With a lot of us working from home at the moment, it is much easier to work through your lunch breaks, work late or even on weekends as it’s so hard now to “switch off”. This constant stream of work and mounting pressure heightens the risk of burnout, making you less productive whilst you are working and also less motivated.
One way to ease this is to keep on top of tasks by writing a to-do list every morning of all the things you need to do that day. It will not only bring a sense of accomplishment as you tick each item off, but will also look a lot less daunting when you see everything written down. Most times we build up everything in our head and it all becomes too much but as you write it down you become a lot clearer on the task at hand and also helps prioritise.
Be strict on your time and realise your free time is precious. If you haven’t managed to tick off every single thing on your list that day, it’s okay. Some days we will have urgent ad-hoc requests that do require a little more of our time but most things can always wait until the next day so don’t be tempted to remain logged on for “just a few more hours” – say no! You have done all you can and have the power to say “I have other priorities today but I will be able to do this tomorrow for you”. This will alleviate pressure on you but will also reset the other person’s expectations.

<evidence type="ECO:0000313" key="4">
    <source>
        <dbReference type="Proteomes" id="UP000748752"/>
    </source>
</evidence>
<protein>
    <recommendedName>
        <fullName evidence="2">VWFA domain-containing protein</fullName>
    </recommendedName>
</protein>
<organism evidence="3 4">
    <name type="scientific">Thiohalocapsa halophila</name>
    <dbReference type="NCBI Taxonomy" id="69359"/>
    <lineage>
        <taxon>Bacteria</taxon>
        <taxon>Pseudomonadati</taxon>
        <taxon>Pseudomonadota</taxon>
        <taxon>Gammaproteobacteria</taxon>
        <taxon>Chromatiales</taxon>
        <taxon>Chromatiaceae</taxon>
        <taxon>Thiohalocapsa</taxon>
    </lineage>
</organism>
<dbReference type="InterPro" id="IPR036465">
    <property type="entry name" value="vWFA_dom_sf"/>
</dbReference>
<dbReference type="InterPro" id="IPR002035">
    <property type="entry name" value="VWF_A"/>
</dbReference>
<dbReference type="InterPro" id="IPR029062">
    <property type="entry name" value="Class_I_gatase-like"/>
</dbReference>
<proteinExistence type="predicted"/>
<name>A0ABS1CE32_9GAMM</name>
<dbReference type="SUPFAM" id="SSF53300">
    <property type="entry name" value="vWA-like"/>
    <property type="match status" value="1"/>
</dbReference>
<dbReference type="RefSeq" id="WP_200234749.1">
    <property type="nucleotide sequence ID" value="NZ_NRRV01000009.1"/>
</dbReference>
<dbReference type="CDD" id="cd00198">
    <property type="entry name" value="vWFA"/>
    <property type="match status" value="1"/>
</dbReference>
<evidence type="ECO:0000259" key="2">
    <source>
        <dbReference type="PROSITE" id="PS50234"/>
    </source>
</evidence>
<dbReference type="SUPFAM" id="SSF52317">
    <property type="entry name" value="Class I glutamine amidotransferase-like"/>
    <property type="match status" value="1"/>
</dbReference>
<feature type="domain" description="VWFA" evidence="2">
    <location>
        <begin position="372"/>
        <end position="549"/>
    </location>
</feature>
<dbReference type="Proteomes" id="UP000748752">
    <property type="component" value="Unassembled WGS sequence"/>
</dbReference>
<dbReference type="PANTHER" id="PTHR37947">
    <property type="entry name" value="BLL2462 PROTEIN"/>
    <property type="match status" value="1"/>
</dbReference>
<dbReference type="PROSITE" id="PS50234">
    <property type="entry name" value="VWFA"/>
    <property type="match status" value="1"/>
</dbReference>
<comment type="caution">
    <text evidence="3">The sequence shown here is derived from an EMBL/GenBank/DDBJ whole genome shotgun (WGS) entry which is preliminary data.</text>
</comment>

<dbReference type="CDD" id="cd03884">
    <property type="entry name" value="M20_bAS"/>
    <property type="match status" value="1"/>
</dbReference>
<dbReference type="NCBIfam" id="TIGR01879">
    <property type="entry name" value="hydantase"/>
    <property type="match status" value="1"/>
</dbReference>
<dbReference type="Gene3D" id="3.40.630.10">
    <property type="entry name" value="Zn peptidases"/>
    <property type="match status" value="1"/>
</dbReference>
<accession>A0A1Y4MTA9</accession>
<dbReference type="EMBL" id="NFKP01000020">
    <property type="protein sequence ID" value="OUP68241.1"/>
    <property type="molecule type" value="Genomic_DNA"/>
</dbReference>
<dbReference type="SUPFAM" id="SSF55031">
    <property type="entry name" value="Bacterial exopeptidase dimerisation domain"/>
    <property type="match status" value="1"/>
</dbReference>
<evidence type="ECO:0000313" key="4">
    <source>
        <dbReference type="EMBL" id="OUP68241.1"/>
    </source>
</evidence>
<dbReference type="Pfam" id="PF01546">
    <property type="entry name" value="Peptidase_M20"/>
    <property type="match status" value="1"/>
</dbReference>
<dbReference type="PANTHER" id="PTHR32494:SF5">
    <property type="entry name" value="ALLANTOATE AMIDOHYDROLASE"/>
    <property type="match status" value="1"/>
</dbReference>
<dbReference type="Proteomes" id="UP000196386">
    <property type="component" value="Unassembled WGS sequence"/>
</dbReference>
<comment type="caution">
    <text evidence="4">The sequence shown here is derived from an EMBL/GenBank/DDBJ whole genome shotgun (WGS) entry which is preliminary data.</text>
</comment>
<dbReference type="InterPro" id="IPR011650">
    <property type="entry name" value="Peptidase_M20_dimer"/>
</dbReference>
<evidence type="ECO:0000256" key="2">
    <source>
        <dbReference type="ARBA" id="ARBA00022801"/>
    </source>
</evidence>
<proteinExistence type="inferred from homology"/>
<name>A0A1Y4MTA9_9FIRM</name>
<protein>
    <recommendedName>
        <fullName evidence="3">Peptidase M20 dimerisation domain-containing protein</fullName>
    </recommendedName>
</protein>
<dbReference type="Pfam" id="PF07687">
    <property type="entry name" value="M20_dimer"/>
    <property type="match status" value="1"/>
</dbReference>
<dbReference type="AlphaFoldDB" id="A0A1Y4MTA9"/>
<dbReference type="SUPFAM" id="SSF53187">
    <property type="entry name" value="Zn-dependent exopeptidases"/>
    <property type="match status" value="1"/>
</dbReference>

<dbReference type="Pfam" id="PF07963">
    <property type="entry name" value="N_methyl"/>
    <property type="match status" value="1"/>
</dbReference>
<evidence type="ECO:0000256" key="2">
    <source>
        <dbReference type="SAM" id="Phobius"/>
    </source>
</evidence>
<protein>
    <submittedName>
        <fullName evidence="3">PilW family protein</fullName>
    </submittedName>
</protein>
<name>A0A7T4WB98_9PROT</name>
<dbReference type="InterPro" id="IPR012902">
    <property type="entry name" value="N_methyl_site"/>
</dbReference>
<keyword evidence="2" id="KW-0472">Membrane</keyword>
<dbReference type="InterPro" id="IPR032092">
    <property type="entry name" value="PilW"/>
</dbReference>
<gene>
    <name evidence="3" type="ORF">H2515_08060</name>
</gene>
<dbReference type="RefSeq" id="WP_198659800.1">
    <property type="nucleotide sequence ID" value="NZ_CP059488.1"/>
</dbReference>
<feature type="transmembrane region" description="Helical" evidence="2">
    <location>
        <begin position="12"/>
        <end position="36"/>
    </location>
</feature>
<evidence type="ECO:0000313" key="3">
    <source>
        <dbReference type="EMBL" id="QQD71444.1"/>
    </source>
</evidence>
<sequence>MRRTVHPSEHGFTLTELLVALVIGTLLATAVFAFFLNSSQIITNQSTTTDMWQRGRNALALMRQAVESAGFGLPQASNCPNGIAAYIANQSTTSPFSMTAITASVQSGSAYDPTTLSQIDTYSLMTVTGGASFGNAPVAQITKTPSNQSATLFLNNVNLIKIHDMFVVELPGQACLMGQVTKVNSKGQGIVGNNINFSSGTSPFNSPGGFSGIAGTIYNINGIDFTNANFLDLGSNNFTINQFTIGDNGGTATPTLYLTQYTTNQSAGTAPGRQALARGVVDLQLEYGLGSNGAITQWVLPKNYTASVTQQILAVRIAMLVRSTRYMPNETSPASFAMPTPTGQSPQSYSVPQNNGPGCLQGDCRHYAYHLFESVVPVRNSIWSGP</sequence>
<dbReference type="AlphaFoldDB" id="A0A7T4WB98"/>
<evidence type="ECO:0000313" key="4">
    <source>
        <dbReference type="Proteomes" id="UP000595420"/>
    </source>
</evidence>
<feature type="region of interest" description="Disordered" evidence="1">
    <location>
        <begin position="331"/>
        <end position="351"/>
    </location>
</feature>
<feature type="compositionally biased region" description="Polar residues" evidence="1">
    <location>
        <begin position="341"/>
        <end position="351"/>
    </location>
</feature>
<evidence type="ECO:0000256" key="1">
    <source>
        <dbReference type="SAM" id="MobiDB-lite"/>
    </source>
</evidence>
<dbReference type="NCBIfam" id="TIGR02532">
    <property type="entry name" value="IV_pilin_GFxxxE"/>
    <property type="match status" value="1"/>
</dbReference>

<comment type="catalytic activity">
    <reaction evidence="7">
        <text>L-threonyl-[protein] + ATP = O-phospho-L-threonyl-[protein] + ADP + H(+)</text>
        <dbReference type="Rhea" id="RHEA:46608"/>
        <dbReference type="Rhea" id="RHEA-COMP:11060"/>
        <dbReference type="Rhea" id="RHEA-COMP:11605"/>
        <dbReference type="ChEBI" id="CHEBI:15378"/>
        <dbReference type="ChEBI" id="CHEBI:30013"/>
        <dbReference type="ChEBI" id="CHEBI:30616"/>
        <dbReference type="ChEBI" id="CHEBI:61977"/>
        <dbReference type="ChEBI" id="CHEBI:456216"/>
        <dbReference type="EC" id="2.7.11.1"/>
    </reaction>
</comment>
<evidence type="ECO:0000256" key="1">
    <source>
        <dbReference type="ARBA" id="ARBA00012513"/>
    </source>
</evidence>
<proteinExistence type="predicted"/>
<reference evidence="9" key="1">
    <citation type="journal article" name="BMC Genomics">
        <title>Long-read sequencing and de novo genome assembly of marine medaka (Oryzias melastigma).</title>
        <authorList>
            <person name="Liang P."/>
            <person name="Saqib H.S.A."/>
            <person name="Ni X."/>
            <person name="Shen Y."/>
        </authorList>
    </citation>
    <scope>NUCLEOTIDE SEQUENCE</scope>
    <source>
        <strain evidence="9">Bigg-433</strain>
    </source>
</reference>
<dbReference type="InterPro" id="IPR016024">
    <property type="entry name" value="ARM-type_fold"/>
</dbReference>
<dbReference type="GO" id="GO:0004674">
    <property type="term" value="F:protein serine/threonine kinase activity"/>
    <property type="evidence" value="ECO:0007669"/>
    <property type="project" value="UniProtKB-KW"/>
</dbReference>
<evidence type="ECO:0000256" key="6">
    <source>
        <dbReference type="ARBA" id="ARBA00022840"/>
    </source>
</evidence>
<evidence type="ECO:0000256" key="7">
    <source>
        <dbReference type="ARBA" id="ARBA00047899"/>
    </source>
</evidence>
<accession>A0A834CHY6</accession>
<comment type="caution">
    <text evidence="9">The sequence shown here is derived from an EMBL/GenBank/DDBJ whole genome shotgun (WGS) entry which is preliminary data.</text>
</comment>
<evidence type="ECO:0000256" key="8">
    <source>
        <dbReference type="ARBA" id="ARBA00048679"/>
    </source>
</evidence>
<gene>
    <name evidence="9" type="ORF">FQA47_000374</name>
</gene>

If you are feeling overwhelmed, get the strength to speak to your manager. It is their job to make sure you are safe and happy within your role and should be there to support you when you feel like you are drowning. We are all human beings and despite the office hierarchies, we are all equal and should show compassion for one another. So if you are a manager, it is even more imperative right now to check in on your colleagues. Make sure they are not working late, struggling with work loads or give them a little sign they are doing a good job.
The lack of face to face contact is difficult for some so be inventive with the way you can show you’re grateful for their hard work. If you’re not a manager, learn to be honest. Your manager will be able to guide you in the right direction, maybe another member of your team can help or maybe they can give you additional training, but without speaking up they won’t be aware. If for whatever reason you feel you can’t speak to your manager, please don’t sit there and struggle. Speak to someone else in your team, within the business or even at home. Sharing your worries and struggles turns the temperature down on that internal pressure cooker and opens the path for solutions.